President Jacob Zuma is expected to appoint a chairman to the Icasa council within the next few weeks to replace outgoing chair Paris Mashile, whose five-year term expires at the end of this month. It’s a decision that will reverberate in the telecommunications industry for years to come, says a leading consultant.
BMI-TechKnowledge MD Denis Smit says it’s important Zuma, in consultation with communications minister Siphiwe Nyanda, picks a strong and capable person to lead the regulatory authority for the next five years.
Zuma’s choices are somewhat limited, though. The Icasa Act requires him to pick the next chairman from the existing crop of councillors. But there are a few strong potential candidates the president could choose.
Smit says whoever gets the job will have a number of challenges to deal with the moment they walk into Mashile’s soon-to-be-vacated office. “And a lot of these are very political in nature,” Smit says.
The new chairman will have to get to grips with the upcoming wireless broadband spectrum auction. Icasa is already drawing heavy fire from some quarters over the way it is handling the auction process.
Then there’s the political hot potato of whether SA will stick to its commitment to the International Telecommunication Union to use the digital video broadcasting (DVB-T) standard for digital terrestrial television or ditch it in favour of Japan’s integrated service digital broadcasting (ISDB-T) standard.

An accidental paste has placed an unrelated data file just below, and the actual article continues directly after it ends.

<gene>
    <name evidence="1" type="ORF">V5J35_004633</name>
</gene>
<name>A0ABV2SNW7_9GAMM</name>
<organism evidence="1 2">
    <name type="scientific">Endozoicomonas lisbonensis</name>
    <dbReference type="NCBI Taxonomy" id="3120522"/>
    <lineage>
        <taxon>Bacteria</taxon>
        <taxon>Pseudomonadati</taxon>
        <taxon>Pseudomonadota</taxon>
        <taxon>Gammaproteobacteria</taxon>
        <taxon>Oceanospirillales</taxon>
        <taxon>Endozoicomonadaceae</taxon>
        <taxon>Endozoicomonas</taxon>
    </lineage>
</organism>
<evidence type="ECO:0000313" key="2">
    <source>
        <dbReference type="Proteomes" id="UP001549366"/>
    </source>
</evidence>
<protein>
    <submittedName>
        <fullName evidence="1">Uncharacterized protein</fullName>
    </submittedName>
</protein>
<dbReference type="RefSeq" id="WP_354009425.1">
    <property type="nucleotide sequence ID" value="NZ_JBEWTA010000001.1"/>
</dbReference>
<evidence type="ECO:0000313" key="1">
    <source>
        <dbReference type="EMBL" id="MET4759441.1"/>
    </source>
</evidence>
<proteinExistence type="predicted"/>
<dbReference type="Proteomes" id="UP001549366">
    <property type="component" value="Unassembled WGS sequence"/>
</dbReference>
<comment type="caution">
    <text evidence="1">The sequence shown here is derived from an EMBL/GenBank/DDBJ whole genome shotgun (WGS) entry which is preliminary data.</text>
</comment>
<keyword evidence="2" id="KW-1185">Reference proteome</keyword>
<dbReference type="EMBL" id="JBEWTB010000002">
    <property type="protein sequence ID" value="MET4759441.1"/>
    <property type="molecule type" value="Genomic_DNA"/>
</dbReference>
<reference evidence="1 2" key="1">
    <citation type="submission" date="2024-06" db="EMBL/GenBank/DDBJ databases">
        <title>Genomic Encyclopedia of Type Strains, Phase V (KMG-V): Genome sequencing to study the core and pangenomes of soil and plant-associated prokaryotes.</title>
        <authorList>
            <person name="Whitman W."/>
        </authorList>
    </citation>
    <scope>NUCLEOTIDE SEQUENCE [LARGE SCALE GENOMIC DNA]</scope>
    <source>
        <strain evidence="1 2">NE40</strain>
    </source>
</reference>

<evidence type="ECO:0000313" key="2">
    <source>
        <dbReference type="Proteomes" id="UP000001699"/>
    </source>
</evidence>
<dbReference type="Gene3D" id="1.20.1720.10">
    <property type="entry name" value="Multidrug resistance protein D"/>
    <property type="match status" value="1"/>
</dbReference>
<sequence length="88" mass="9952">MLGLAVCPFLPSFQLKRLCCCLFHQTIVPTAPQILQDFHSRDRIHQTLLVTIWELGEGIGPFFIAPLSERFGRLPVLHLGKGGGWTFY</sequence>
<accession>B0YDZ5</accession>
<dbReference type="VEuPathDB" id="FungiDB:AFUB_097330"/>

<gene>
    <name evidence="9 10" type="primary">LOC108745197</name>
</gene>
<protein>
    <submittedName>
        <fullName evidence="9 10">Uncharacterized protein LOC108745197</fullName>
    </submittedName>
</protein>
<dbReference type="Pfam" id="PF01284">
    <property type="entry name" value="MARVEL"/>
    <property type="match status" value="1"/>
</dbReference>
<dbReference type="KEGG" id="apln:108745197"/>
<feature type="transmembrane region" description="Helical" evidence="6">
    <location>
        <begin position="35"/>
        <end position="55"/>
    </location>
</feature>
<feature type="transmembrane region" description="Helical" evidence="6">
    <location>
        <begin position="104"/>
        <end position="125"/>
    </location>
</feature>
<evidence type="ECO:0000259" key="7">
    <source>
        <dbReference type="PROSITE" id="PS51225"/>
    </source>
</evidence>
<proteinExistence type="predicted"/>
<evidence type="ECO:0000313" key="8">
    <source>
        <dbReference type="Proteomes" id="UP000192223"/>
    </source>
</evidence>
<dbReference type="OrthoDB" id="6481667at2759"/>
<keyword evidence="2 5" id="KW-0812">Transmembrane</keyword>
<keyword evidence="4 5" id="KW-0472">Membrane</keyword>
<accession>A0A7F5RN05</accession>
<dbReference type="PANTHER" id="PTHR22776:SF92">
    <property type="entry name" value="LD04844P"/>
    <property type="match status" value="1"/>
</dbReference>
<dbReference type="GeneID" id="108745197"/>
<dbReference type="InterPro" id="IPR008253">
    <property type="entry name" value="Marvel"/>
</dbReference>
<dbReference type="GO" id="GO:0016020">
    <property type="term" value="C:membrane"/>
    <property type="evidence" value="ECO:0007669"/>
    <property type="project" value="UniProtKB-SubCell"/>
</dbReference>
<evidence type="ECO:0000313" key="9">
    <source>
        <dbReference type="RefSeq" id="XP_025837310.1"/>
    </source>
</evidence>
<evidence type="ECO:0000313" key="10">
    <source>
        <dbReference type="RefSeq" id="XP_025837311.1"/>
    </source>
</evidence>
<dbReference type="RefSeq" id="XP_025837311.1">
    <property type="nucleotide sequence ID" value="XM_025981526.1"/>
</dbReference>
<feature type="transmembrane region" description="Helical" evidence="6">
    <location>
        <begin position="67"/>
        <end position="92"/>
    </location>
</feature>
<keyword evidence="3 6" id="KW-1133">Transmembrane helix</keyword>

The country’s commercial broadcasting industry is dead set against switching to the Japanese standard, saying it will set the country back by years. However, the standard seems to enjoy some favour in the department of communications. Whoever is appointed as the new Icasa chairman may have the difficult job of siding with broadcasters against government in the matter.
There’s also the challenge of addressing the dysfunctional reporting lines at Icasa. A disconnect between the councillors and the executive management of the authority has often led to stasis. It’s hoped the Icasa Amendment Act, which will be tabled in front of cabinet later this month, will go some way to fixing the dysfunction.
It’s anyone’s guess as to who will get the chairman’s job, says Smit.
TechCentral’s analysis is that there are a few strong candidates, including Fungai Sibanda, William Stucke and incoming councillor William Currie. — Duncan McLeod, TechCentral
- Image credit: World Economic Forum